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History Week 2014


From the heights of hope to the horror of the trenches, the Great War changed the world irrevocably. It separated families and lovers, turned young men into soldiers and young women into nurses, converted friends and neighbours into enemies.

The unusual circumstances of warfare intervened with each aspect of life. In which ways did the conduct of war shape, change and inform those fighting and those remaining on the home front? How have historians approached complex topics surrounding it, such as the scale of violence and women’s involvement in war? What impact did the Great War have on the cultural memory of those involved – allies and enemies? In the aftermath of 1915 Australians elevated the Gallipoli landing into a foundation story, which claims that the nation was born on this battlefield, but there are more layers of remembrance yet to be uncovered and examined. History Week 2014 will explore the impact of World War One abroad and at home.

The History Council of NSW has been running History Week for 17 years to share stories that show history is interesting, relevant and all around us. Across NSW nearly one hundred events will commemorate the beginning of the Great War.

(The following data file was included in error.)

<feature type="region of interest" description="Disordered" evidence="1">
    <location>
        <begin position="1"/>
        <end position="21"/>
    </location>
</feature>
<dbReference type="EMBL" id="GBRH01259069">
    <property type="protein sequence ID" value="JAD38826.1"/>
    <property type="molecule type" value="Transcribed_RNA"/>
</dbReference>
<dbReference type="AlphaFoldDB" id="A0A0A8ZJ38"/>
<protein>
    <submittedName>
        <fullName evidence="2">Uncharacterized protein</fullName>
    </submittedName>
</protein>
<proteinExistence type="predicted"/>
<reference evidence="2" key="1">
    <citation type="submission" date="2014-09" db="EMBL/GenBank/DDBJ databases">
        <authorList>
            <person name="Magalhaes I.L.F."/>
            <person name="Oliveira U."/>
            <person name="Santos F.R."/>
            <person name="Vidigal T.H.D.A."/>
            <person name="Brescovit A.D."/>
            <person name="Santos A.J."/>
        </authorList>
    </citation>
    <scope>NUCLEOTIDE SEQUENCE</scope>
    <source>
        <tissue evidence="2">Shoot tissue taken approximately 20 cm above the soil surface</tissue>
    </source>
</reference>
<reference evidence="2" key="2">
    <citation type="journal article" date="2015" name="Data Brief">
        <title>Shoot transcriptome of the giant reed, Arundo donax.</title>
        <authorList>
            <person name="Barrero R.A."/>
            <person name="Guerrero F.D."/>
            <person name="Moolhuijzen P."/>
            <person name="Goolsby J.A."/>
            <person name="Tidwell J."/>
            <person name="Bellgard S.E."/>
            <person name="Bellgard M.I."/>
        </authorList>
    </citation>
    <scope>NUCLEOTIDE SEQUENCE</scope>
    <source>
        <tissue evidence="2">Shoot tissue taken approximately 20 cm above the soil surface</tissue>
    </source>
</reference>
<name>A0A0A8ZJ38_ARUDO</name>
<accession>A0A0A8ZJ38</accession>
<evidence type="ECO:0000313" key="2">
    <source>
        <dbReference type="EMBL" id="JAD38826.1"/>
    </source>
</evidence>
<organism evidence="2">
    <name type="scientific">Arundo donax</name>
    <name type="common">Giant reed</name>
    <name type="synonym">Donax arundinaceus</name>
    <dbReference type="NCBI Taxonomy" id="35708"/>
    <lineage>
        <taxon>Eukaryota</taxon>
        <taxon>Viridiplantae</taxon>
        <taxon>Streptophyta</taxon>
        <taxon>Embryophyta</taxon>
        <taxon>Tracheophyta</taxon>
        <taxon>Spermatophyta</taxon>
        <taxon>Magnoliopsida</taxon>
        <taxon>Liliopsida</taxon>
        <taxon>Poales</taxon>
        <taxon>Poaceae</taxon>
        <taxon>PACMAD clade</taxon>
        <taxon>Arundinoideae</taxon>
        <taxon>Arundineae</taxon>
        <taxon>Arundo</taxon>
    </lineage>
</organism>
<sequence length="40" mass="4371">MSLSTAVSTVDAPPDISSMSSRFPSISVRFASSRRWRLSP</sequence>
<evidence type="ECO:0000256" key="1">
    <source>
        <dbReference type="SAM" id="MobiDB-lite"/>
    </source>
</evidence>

Archives, museums, libraries, universities, historical societies, community groups, councils, will open their doors to present the latest historical perspectives on a vital part of our culture.

Soldiers' Children: Child Welfare, Family Support and the Home Front in World War I

Event Type: Talk / Lecture

Hosted By: Bland Shire Library and The History Council of NSW

The men who fought The Great War often left wives and children behind, and the records of child welfare agencies in New South Wales and Tasmania contain many stories of the clamouring need of those at home. Children were taken into care when their mothers struggled to earn a living or died while their fathers were overseas. Fathers deserted, or were interned as “alien” Germans. Children’s homes raised boys who joined up, only to be listed on Honour Rolls. Mothers struggled when their husbands died, or returned too broken in body and spirit to support their families.

The recognition that this destitution was the result of the sacrifice of husbands and fathers changed much of the thinking about poverty and led to revisions of social support that ultimately benefited all. In her talk Naomi Parry will discuss the effects of World War I on children and social welfare policies.

The presentation will be followed by afternoon tea.

The Speaker Connect Program is presented by the History Council of NSW.

When: 11 September 2014, 2:00 PM to 3:30 PM